Being positive about your team’s achievements can make a difference!
With better productivity, morale boosts, and more accurate insight into individual performance, one-on-one meetings are a phenomenal way of increasing your team’s effectiveness.
Alongside using the correct one-on-one manager tools, there is a range of ways that you can make your meetings even more productive. You should try and incorporate the following into your meetings:
Let’s take a look at these in more detail.
Meetings are necessary to keep things running smoothly. Yet, in many companies, the only one-on-one meeting is the annual review, leaving team members in the dark for the majority of the year.
You want your meetings to feel as casual as possible, allowing team members to feel comfortable enough to open up about their experiences. When the conversation is flowing, one-on-ones will become a fantastic place to relay information, allowing you to keep your team’s progress running smoothly.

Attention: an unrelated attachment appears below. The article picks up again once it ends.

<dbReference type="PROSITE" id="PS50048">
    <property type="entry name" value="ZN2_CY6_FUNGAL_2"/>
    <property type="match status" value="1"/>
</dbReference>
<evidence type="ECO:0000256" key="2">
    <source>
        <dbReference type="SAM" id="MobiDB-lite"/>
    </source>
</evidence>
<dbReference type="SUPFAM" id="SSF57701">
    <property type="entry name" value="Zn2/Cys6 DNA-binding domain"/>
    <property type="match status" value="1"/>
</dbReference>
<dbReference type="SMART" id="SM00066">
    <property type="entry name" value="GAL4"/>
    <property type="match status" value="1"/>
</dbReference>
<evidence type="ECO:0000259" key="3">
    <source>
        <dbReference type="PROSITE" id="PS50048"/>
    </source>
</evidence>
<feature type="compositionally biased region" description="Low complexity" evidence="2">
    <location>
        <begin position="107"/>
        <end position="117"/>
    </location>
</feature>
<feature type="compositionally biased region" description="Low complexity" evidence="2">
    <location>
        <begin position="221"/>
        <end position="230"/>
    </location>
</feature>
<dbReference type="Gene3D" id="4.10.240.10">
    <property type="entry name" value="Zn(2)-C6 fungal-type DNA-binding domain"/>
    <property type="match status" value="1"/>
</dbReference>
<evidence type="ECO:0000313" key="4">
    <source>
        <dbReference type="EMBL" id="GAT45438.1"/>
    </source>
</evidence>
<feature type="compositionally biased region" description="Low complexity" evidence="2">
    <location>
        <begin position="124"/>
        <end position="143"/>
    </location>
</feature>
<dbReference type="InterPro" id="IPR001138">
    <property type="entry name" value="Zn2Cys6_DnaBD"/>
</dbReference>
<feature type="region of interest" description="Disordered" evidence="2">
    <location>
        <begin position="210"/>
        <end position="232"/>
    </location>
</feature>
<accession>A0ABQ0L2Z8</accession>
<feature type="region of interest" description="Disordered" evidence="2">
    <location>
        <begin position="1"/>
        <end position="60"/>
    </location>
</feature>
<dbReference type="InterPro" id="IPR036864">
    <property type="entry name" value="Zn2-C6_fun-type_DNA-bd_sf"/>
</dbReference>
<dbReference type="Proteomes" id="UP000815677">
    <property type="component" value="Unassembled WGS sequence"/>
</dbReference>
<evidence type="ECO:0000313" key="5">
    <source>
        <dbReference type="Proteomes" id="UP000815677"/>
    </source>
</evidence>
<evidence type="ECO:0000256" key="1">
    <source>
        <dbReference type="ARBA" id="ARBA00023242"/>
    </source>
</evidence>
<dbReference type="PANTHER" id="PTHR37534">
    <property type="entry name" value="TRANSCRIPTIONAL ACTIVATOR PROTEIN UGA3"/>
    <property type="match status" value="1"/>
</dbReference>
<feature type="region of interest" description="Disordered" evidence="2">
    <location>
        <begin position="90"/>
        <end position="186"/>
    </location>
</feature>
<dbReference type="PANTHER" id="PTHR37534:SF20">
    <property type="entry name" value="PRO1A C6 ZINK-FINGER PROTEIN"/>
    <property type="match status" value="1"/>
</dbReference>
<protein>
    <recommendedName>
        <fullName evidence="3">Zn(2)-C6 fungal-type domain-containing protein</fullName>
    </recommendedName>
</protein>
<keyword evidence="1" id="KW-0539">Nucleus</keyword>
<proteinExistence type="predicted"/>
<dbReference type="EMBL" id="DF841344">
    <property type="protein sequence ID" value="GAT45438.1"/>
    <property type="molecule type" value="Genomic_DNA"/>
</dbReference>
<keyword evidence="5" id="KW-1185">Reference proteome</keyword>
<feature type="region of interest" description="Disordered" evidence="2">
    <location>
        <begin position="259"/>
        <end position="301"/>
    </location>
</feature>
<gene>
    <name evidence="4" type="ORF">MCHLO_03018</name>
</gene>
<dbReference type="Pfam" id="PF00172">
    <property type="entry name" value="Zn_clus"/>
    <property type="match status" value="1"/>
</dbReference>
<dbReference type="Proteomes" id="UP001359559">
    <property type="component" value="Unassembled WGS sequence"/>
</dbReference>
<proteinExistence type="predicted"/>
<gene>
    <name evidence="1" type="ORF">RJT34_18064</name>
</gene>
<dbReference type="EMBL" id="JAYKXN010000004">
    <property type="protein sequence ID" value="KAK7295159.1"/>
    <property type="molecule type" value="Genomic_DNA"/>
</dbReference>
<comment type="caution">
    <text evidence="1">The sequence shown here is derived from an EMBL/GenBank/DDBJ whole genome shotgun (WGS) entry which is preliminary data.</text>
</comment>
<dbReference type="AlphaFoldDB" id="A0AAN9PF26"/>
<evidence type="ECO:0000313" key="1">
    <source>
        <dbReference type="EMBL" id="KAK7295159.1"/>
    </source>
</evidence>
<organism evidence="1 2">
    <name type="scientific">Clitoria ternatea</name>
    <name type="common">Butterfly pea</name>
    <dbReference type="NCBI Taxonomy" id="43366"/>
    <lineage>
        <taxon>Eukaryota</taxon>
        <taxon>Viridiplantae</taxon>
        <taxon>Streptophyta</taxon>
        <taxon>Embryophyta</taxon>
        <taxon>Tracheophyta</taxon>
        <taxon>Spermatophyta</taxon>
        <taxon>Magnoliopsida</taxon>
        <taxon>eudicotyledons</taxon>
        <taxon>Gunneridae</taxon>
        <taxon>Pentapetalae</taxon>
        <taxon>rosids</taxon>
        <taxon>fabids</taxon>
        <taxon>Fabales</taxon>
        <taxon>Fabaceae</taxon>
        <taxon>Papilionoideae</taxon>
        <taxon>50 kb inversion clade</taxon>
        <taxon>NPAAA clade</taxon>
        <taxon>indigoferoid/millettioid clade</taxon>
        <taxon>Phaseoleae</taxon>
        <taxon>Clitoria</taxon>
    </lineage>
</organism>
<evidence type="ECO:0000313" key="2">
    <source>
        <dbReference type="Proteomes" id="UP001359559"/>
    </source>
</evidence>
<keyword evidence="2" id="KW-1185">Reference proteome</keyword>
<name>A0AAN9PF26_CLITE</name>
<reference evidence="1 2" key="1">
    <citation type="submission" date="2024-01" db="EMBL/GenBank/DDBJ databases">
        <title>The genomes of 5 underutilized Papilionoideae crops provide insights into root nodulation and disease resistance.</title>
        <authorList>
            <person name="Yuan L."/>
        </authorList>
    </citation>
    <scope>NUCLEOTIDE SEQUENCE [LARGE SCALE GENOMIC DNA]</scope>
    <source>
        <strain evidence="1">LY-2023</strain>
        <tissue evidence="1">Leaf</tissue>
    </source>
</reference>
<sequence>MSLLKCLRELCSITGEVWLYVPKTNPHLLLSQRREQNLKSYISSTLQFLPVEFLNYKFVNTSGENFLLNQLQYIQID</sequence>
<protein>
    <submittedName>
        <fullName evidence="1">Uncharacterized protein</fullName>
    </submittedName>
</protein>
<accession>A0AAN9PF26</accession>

You should aim to have meetings with every team member regularly. Depending on the size of your team, this cadence might be one a week, once every two weeks, or once every month. Whatever regularity you go for, just make sure that it’s put into the calendar and stuck to!
Although necessary, a meeting can often feel a little distracting if it happens in the middle of the day. To keep things running smoothly, you should keep your meetings to under 30 minutes. This will give you enough time to get through everything without dragging on the conversation for too long. Your employees will thank you if they know they can expect a short and sweet meeting.